Super heroes |

Super heroes

No, I’m not referring to The Incredible Hulk, Spiderman or the Silver Surfer; I’m referring to the men and women of your local fire protection district.

Firefighters work under an enormous amount of pressure and stress. Statistically, more firefighters die on the job than any other profession, more even than police officers. The dangers presented by entering a burning building or attending to an accident on I-70 during a snow storm, combined with 24-hour shifts and the horror of seeing fellow human beings injured, are just some of the reasons that firefighters are almost four times more likely to die on the job than the average American worker. Stress-related deaths, including heart attacks, account for almost 50 percent of all firefighter fatalities.

We have several fire protection districts in the valley. Recently I had the privilege of spending time with the men and women of the Eagle River Fire Protection District, which includes the area from Dowd Junction to Cordillera and up to Tennessee Pass.

This area is served by seven stations in Red Cliff, Minturn, Eagle-Vail (the oldest station), Beaver Creek, Avon, Wildridge, Edwards and Cordillera. Soon there will be an eighth at the Cordillera Summit.

Three things leaped out at me when I visited the Avon station: 1) The professional attitudes of the men and women on duty 2) their enthusiasm, and 3) the knowledge each had at his or her fingertips.

Police are trained that when necessary they will put their life in danger in order to save a citizen; i.e., a policeman will put him or herself between a transgressor and a potential victim in order to shield the victim. They are also taught to assume that backup may not always be available.

A firefighter, on the other hand, has a different focus in an emergency. The last thing a firefighter wants to do is to become another victim and exacerbate a crisis situation. That’s why you’ll always see firefighters in pairs. These things are obvious to me now, but before my visit at the station house they were well below my radar screen.

In large urban areas, firefighters may be specialists. But the Eagle River district is cross training all of their firefighters so that their people can function as driver/operators, engineers or pure firefighters.

The district is comprised primarily of full-time career firefighters and supplemented by paid member-volunteer firefighters. It also conducts a training academy for young people who want to enter the profession. About 100 apply every year. After much testing, including physical agility, mechanical aptitude and oral interviews to determine a candidate’s motivation, about a dozen are chosen to participate in the two-month training program. The training academy is a combination of boot camp, classroom work and practical training. It also includes a mentoring program.

Like all professions, there is so much more to being a firefighter than meets the eye that it would be impossible to scratch the surface in 875 words. The events that firefighters must be prepared for are practically unlimited because when people don’t know whom to call, they call the fire department.

These dedicated professionals address situations including bees, bears, leaking gas pipes, fires in homes, hotels, wildland fires and white water rescue. Meanwhile, they’re also responsible for providing for the displaced people when these situations occur, just one more contingency to deal with when it’s 10 degrees in blowing snow.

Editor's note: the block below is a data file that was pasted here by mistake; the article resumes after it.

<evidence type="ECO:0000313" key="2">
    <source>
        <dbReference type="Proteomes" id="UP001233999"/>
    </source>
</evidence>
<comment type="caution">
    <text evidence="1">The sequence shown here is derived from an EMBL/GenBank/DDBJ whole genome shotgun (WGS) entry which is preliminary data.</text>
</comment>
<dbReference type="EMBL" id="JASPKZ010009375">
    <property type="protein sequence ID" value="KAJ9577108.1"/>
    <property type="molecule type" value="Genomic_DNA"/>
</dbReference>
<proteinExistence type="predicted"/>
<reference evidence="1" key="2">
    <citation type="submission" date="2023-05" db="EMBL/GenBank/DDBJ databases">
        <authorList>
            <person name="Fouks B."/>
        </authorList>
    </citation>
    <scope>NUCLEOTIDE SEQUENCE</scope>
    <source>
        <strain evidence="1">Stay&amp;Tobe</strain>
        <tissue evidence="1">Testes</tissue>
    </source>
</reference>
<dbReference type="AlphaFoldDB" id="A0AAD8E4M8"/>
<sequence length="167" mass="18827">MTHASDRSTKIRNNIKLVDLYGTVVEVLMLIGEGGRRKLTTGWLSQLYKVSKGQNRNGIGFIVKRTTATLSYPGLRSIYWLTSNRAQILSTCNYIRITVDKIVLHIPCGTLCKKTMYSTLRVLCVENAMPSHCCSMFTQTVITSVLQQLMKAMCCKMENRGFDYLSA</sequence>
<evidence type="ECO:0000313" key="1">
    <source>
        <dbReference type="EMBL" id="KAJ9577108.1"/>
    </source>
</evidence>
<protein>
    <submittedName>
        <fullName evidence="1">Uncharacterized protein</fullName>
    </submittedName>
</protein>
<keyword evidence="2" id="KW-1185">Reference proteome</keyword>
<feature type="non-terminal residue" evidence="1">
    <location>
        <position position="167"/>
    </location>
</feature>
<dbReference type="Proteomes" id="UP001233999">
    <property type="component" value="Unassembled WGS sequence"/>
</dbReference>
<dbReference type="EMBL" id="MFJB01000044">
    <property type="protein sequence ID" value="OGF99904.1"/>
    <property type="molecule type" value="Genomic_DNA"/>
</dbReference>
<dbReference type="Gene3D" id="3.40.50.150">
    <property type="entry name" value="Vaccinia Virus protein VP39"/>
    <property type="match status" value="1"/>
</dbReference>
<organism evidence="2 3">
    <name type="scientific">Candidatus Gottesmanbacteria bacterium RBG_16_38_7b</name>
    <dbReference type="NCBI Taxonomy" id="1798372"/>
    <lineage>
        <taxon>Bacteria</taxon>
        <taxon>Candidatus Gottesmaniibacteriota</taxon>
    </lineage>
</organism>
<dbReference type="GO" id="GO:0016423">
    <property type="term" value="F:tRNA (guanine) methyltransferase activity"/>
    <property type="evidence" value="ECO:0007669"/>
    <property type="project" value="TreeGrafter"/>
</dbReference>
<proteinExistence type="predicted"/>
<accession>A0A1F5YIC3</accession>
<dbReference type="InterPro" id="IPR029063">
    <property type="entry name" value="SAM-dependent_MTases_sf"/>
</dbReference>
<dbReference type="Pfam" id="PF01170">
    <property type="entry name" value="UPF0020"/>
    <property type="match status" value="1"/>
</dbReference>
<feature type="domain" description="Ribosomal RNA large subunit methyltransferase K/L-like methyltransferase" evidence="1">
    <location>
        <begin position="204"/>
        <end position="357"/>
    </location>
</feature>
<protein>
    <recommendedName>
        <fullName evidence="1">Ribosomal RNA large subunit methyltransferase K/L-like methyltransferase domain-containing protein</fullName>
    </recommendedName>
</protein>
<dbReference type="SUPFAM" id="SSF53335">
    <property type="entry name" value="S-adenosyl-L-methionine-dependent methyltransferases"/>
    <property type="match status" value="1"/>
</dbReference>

Eagle River firefighters work shifts of 24 hours on, 24 hours off for six days, followed by four days off. Scheduling is done far in advance. Holidays, such as Christmas, New Year’s, etc., become more or less luck of the draw with rank being less of a factor than one might imagine. I also suspect that absences during holidays create even more stress points, especially for families with young children.

A typical (if there is such a thing) day includes a brief meeting when the shift begins at 7 a.m. followed by complete inspections of their equipment and at least one training activity. How many professions do you know of that conduct daily training exercises outside of the military?

Firefighters must be certified in a myriad of disciplines, and then recertified every three years in varied operations such as basic firefighting, driver operations, swift water rescue, aerial rescue, EMT, hazardous materials and paramedic operations, to name just a few.

These certifications cannot be completed at the same time, so their training is not dissimilar from painting the Golden Gate Bridge – it’s continuous. As soon as they’re finished with one recertification, they begin another.

I asked what assignments they felt were the most dangerous and received an answer I didn’t expect. To the man (and woman), they said that interstate auto accidents, followed closely by wildland fires, caused the most trepidation. Space limits me from describing everything these fine men and women do for us, including their wide-ranging community services. But it’s extensive.

Since 9/11 these professional men and women have received much deserved recognition, but there’s nothing wrong with saying thank you again. The next time you see one of these men or women at the Safeway or Wal-Mart shopping for their lunch or dinner, be sure to say hello – and thanks. They’ll appreciate it.

Quote of the day: “When you play, play hard; when you work, don’t play at all.”

Butch Mazzuca of Singletree writes a weekly column for the Daily. He can be reached at

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